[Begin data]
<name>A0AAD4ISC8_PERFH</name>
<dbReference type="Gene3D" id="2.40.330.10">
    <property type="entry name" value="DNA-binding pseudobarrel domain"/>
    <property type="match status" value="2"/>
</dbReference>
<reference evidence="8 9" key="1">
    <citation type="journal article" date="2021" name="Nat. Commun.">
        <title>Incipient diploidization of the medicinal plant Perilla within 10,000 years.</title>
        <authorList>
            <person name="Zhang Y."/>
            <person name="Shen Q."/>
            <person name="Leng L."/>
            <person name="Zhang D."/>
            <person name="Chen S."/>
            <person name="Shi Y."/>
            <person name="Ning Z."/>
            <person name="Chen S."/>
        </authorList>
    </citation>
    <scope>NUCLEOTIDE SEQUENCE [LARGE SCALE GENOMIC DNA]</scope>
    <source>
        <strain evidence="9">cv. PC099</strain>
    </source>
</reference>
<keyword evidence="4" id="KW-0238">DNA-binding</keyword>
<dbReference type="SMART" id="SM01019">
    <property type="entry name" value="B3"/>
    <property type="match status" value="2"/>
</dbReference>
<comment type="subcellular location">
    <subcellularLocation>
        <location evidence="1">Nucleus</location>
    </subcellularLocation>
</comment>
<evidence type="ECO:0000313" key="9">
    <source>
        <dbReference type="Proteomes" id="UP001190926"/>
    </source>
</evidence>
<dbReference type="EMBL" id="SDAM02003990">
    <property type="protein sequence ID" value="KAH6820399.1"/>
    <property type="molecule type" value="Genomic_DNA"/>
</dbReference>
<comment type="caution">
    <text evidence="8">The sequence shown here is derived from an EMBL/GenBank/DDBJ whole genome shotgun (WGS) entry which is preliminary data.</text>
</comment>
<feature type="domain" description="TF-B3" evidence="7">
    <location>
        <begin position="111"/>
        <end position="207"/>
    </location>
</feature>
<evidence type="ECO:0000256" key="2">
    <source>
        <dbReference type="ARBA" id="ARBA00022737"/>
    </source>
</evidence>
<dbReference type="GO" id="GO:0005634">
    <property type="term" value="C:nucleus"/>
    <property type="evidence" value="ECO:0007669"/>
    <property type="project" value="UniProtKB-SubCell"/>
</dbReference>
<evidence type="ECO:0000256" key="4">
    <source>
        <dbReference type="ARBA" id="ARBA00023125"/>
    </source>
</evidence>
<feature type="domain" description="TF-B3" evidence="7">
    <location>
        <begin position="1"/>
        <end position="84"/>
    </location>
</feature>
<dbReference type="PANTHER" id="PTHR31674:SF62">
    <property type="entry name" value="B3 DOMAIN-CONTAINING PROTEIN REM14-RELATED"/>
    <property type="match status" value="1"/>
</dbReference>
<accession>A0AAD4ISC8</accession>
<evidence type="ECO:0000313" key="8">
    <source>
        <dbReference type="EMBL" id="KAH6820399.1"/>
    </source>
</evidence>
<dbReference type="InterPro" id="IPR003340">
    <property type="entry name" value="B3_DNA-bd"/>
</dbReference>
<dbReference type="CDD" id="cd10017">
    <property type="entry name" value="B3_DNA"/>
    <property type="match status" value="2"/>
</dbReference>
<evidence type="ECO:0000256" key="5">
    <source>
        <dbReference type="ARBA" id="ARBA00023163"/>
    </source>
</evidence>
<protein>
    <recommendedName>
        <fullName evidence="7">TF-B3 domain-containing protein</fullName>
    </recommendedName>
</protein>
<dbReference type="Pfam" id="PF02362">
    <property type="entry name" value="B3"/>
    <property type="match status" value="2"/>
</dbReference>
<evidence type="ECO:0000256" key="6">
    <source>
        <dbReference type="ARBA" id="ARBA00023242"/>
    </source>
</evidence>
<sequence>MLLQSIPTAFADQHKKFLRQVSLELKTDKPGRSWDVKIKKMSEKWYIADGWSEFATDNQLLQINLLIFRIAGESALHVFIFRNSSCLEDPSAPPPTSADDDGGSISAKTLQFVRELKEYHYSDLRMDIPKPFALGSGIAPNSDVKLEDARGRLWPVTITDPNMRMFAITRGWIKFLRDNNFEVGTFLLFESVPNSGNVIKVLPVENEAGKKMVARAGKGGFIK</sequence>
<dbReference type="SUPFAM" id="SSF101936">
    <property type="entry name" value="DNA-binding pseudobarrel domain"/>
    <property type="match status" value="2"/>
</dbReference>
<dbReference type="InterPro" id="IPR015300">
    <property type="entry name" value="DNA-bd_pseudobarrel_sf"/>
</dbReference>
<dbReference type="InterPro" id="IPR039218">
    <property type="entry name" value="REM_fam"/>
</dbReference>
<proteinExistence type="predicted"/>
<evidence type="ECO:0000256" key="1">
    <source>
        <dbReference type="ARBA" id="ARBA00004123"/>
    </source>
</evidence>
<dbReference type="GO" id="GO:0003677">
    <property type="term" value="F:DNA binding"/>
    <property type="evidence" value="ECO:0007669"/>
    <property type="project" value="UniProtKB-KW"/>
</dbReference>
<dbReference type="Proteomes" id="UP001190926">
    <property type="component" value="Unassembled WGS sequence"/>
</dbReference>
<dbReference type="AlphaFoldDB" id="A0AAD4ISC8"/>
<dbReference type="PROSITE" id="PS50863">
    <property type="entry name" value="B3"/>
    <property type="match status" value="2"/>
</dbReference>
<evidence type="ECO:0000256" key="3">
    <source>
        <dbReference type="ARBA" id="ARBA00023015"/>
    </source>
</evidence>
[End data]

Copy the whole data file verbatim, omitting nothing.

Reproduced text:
<name>A0AAD4ISC8_PERFH</name>
<dbReference type="Gene3D" id="2.40.330.10">
    <property type="entry name" value="DNA-binding pseudobarrel domain"/>
    <property type="match status" value="2"/>
</dbReference>
<reference evidence="8 9" key="1">
    <citation type="journal article" date="2021" name="Nat. Commun.">
        <title>Incipient diploidization of the medicinal plant Perilla within 10,000 years.</title>
        <authorList>
            <person name="Zhang Y."/>
            <person name="Shen Q."/>
            <person name="Leng L."/>
            <person name="Zhang D."/>
            <person name="Chen S."/>
            <person name="Shi Y."/>
            <person name="Ning Z."/>
            <person name="Chen S."/>
        </authorList>
    </citation>
    <scope>NUCLEOTIDE SEQUENCE [LARGE SCALE GENOMIC DNA]</scope>
    <source>
        <strain evidence="9">cv. PC099</strain>
    </source>
</reference>
<keyword evidence="4" id="KW-0238">DNA-binding</keyword>
<dbReference type="SMART" id="SM01019">
    <property type="entry name" value="B3"/>
    <property type="match status" value="2"/>
</dbReference>
<comment type="subcellular location">
    <subcellularLocation>
        <location evidence="1">Nucleus</location>
    </subcellularLocation>
</comment>
<evidence type="ECO:0000313" key="9">
    <source>
        <dbReference type="Proteomes" id="UP001190926"/>
    </source>
</evidence>
<dbReference type="EMBL" id="SDAM02003990">
    <property type="protein sequence ID" value="KAH6820399.1"/>
    <property type="molecule type" value="Genomic_DNA"/>
</dbReference>
<comment type="caution">
    <text evidence="8">The sequence shown here is derived from an EMBL/GenBank/DDBJ whole genome shotgun (WGS) entry which is preliminary data.</text>
</comment>
<feature type="domain" description="TF-B3" evidence="7">
    <location>
        <begin position="111"/>
        <end position="207"/>
    </location>
</feature>
<evidence type="ECO:0000256" key="2">
    <source>
        <dbReference type="ARBA" id="ARBA00022737"/>
    </source>
</evidence>
<dbReference type="GO" id="GO:0005634">
    <property type="term" value="C:nucleus"/>
    <property type="evidence" value="ECO:0007669"/>
    <property type="project" value="UniProtKB-SubCell"/>
</dbReference>
<evidence type="ECO:0000256" key="4">
    <source>
        <dbReference type="ARBA" id="ARBA00023125"/>
    </source>
</evidence>
<feature type="domain" description="TF-B3" evidence="7">
    <location>
        <begin position="1"/>
        <end position="84"/>
    </location>
</feature>
<dbReference type="PANTHER" id="PTHR31674:SF62">
    <property type="entry name" value="B3 DOMAIN-CONTAINING PROTEIN REM14-RELATED"/>
    <property type="match status" value="1"/>
</dbReference>
<accession>A0AAD4ISC8</accession>
<evidence type="ECO:0000313" key="8">
    <source>
        <dbReference type="EMBL" id="KAH6820399.1"/>
    </source>
</evidence>
<dbReference type="InterPro" id="IPR003340">
    <property type="entry name" value="B3_DNA-bd"/>
</dbReference>
<dbReference type="CDD" id="cd10017">
    <property type="entry name" value="B3_DNA"/>
    <property type="match status" value="2"/>
</dbReference>
<evidence type="ECO:0000256" key="5">
    <source>
        <dbReference type="ARBA" id="ARBA00023163"/>
    </source>
</evidence>
<protein>
    <recommendedName>
        <fullName evidence="7">TF-B3 domain-containing protein</fullName>
    </recommendedName>
</protein>
<dbReference type="Pfam" id="PF02362">
    <property type="entry name" value="B3"/>
    <property type="match status" value="2"/>
</dbReference>
<evidence type="ECO:0000256" key="6">
    <source>
        <dbReference type="ARBA" id="ARBA00023242"/>
    </source>
</evidence>
<sequence>MLLQSIPTAFADQHKKFLRQVSLELKTDKPGRSWDVKIKKMSEKWYIADGWSEFATDNQLLQINLLIFRIAGESALHVFIFRNSSCLEDPSAPPPTSADDDGGSISAKTLQFVRELKEYHYSDLRMDIPKPFALGSGIAPNSDVKLEDARGRLWPVTITDPNMRMFAITRGWIKFLRDNNFEVGTFLLFESVPNSGNVIKVLPVENEAGKKMVARAGKGGFIK</sequence>
<dbReference type="SUPFAM" id="SSF101936">
    <property type="entry name" value="DNA-binding pseudobarrel domain"/>
    <property type="match status" value="2"/>
</dbReference>
<dbReference type="InterPro" id="IPR015300">
    <property type="entry name" value="DNA-bd_pseudobarrel_sf"/>
</dbReference>
<dbReference type="InterPro" id="IPR039218">
    <property type="entry name" value="REM_fam"/>
</dbReference>
<proteinExistence type="predicted"/>
<evidence type="ECO:0000256" key="1">
    <source>
        <dbReference type="ARBA" id="ARBA00004123"/>
    </source>
</evidence>
<dbReference type="GO" id="GO:0003677">
    <property type="term" value="F:DNA binding"/>
    <property type="evidence" value="ECO:0007669"/>
    <property type="project" value="UniProtKB-KW"/>
</dbReference>
<dbReference type="Proteomes" id="UP001190926">
    <property type="component" value="Unassembled WGS sequence"/>
</dbReference>
<dbReference type="AlphaFoldDB" id="A0AAD4ISC8"/>
<dbReference type="PROSITE" id="PS50863">
    <property type="entry name" value="B3"/>
    <property type="match status" value="2"/>
</dbReference>
<evidence type="ECO:0000256" key="3">
    <source>
        <dbReference type="ARBA" id="ARBA00023015"/>
    </source>
</evidence>